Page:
When you want to do a conditional sum, that is a sum where you only add entries for which a certain criteria is true, you need to use the SUMIF function. Combined with its sister function SUMIFS, which lets you have many conditions, you can extract very specific information from a dataset of any size. In this video we'll give you a quick tutorial on how to use it and why it's worthy of the number 2 place in our top 5 best excel features list.
Watch the SUMIF video on YouTube: Excel - SUMIF
Download SUMIF example spreadsheet as used in the video.
No.3 - Tables and Filters
Excel makes managing big blocks of data easy through two key features: Tables and Filters. In this video we'll demonstrate how to set both up and show some examples of how to use them, hopefully convincing you that they deserve this number 3 spot on our top 5 list.
Watch the Tables and Filters video on YouTube: Excel - Tables and Filters
Download Tables and Filters example spreadsheet as used in the video.
No.4 - Sparklines
Number 4 on our list is Sparklines, a new feature added in Excel 2010 used for spotting and tracking trends in data without resorting to large / complicated charts.
Watch the Sparklines video on YouTube: Excel - Sparklines
Download Sparklines example spreadsheet as used in the video.
No.5 - Left, Right, Mid and Trim
Left, Right, Mid and Trim are basic functions for cutting up and reserving data.
Watch the Left, Right, Mid and Trim video on YouTube: Excel - Left, Right, Mid and Trim
Download Left Right Mid Trim example spreadsheet as used in the video.
Download Files as used in other Videos2 Way Lookup Example Spreadsheet
Creating Pie Charts Example Spreadsheet
Comparative Pie Charts Example Spreadsheet
Multiple Item Lookup Example Spreadsheet
Setting Error Traps
If some VBA code encounters an error, the user will be presented with the option to debug the code. If you do not wish to have your end users tinkering in your code then you can set it to have some other behaviour upon encountering an error. We do this with an 'error trap'.
Public Sub CopyTable() On Error GoTo Error_Trap Range("A1:C3").Value = Range("A4:C7).Value Exit_Error_Trap: Exit Sub Error_Trap: MsgBox Err.Description Resume Exit_Error_Trap End Sub
We have told the code to go to the section named 'Error_Trap' when errors occur (such as our sheet being Protected when trying to write values into cells), and have created this section by writing this title followed by a colon. This is usually placed at the end of the code. However, since this trap is part of the code, we need something before it to stop the code reaching it when there is not an error. Thus we have also inserted the 'Exit_Error_Trap:' section which simply ends the process as expected.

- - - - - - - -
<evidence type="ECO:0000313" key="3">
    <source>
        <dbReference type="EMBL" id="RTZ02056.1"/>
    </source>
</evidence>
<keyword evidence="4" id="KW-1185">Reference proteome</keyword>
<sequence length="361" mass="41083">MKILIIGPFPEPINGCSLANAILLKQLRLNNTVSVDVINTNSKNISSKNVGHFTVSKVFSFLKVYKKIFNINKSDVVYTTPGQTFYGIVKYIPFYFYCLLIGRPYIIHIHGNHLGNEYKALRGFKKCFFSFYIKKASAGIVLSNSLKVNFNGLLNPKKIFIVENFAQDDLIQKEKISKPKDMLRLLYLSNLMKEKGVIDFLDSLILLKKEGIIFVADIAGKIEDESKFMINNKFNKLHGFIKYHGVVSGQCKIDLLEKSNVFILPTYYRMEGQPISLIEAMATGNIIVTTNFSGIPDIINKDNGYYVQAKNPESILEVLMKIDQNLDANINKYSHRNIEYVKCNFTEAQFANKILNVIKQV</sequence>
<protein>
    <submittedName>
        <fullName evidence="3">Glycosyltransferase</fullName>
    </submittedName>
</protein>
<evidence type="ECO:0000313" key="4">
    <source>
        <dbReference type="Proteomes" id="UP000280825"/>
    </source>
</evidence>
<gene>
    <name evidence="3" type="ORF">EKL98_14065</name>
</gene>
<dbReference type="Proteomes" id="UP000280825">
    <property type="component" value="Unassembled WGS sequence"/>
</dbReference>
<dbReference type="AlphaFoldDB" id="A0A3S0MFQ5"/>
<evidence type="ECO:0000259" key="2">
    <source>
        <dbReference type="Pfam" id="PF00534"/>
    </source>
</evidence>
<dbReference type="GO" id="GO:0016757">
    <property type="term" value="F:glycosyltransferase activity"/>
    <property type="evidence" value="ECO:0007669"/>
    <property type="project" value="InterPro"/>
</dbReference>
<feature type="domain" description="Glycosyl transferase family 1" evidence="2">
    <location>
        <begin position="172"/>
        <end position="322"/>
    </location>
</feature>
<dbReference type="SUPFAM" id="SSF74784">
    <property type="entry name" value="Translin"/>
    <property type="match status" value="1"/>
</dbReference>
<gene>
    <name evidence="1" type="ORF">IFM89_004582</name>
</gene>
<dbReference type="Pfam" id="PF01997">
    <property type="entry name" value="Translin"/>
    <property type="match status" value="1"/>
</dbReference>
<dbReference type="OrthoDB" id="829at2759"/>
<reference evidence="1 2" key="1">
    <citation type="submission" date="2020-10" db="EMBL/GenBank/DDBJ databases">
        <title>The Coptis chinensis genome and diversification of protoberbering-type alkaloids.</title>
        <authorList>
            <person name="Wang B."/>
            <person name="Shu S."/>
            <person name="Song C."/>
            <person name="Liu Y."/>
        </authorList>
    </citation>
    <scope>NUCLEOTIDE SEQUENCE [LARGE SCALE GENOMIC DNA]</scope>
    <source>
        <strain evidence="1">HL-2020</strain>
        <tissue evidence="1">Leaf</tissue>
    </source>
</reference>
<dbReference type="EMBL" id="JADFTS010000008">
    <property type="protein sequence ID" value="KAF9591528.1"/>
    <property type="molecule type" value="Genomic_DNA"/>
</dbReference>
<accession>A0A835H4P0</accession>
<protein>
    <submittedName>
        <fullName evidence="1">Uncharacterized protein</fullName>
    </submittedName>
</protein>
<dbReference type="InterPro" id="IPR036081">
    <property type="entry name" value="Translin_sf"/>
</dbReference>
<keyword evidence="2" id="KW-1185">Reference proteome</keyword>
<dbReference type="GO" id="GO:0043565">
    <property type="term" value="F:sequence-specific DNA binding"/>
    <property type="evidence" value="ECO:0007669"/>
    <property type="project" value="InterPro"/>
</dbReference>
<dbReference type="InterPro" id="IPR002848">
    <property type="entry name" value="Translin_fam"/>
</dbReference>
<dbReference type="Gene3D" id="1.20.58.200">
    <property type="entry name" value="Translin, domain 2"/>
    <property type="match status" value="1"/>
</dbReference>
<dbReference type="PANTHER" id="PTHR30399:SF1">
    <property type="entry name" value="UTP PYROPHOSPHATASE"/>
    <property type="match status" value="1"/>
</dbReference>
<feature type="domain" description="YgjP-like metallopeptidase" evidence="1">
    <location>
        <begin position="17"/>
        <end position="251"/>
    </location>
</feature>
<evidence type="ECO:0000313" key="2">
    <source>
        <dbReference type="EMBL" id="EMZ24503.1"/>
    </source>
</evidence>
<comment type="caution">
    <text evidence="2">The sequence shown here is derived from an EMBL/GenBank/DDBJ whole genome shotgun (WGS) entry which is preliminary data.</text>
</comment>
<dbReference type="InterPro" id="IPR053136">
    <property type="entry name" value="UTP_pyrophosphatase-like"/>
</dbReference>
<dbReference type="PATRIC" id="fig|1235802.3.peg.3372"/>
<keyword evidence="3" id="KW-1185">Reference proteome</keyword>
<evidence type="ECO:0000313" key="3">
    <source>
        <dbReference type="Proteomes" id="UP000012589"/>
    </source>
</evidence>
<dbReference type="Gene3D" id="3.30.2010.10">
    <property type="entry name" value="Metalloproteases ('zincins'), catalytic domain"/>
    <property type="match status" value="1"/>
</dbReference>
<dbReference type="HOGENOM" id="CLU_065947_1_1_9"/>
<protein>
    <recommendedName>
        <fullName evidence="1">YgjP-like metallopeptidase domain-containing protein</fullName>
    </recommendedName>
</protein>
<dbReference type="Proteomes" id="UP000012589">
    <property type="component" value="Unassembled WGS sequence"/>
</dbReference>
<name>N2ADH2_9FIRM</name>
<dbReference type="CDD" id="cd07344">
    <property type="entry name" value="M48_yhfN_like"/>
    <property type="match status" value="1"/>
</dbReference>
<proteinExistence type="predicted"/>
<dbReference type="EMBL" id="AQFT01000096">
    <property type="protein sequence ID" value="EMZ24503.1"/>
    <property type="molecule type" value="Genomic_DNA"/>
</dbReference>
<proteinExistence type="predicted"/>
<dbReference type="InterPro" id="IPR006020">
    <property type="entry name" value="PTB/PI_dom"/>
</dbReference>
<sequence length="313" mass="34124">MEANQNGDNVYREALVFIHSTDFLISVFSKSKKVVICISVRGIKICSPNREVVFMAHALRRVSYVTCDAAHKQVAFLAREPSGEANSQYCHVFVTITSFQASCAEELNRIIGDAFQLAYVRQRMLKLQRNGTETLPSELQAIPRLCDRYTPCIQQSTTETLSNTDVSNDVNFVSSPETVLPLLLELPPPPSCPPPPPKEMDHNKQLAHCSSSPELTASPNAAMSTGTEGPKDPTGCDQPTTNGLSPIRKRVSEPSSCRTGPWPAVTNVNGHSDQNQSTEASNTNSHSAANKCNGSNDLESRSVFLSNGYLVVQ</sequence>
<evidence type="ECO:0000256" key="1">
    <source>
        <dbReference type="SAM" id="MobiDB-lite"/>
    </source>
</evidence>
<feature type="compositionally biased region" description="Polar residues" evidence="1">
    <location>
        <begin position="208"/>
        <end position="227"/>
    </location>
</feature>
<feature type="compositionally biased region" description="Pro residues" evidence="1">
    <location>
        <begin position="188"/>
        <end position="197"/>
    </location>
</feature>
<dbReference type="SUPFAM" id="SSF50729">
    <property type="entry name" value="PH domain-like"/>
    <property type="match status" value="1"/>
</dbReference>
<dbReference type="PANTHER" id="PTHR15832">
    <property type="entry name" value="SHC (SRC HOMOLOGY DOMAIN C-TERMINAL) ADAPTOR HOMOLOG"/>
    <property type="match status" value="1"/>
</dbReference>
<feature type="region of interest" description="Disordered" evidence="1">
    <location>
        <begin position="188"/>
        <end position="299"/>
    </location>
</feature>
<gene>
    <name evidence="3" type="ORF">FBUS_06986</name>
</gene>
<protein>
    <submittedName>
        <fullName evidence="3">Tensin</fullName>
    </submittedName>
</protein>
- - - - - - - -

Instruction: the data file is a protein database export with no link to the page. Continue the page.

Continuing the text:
What our error trap actually does is give us a message box describing the error, to which the user can only press okay, then uses the 'Resume' command to tell it where to go next in the event of an error. Here we have just told it to go to our little exit routine; however there may be cases where you want some special behaviour to trigger upon an error, or to just carry on ignoring the error (in which case we would write 'Resume Next' in our error trap instead).
Protecting all your sheets at once
It can be a pain to manually set the protection on a large number of sheets. With this small piece of code, you can make a macro that protects or unprotects all the sheets in a workbook instantly.
For Each ws In Worksheets ' protects all the worksheets ws.Protect Next ws
Simplifying with Public Subs and Functions
If when coding in VBA you find yourself having lines that repeat themselves in multiple places in your database, you can make your code both shorter and easier to edit by instead making a Public Sub (if the lines carry out a process) or Public Function (if the lines return something) with those lines as its content. Not only will this save you the trouble of writing out those lines every time you need them, but it will make it easier to edit what they do as you need only change them in one location, rather than having to go around looking for each place you used them and making an edit.
If your set of lines occasionally needs to output something different, you might consider adding an extra argument to your Sub or Function that causes it to behave differently. This allows you to have lots of very similar processes all in one place for ease of editing.
Public Function StringMaker(Mode As Integer) As String ' A function to return a certain string, based on the interger input If Mode = 1 Then StringMaker = "Hello World!" ElseIf Mode = 2 Then StringMaker = "Good Day Planet Earth!" ElseIf Mode = 3 Then StringMaker = "Saluations, children of Terra!" End If End Function
You would use this function using a line of code like this: MyMessage=StringMaker(2).
Using Worksheet Functions in VBA
The worksheet functions that you use in formulae can also be used in VBA. In the below example we show how to use a VLOOKUP to get a value in code from a table in our spreadsheet that we have assigned the name 'MyTable', and has values A,B,C in column 1, and 1,2,3 in column 2.
Dim n as Integer n=Application.WorksheetFunction.Vlookup("B",Range("MyTable"),2,False) ' We use the Range object to call the table into VBA from the spreadsheet. MsgBox "The number is: " & n
A VBA Reference points the program the in direction of the libraries that store its built-in methods and properties for all the predefined objects e.g. Strings. If multiple users are sharing a database that uses VBA References to Excel/Word/Outlook, it is best for all users to have the same version of Office installed (e.g. all 2010). If they have different versions of Office, they will need their own copies of the Front end, with the References set appropriate to their version of Office.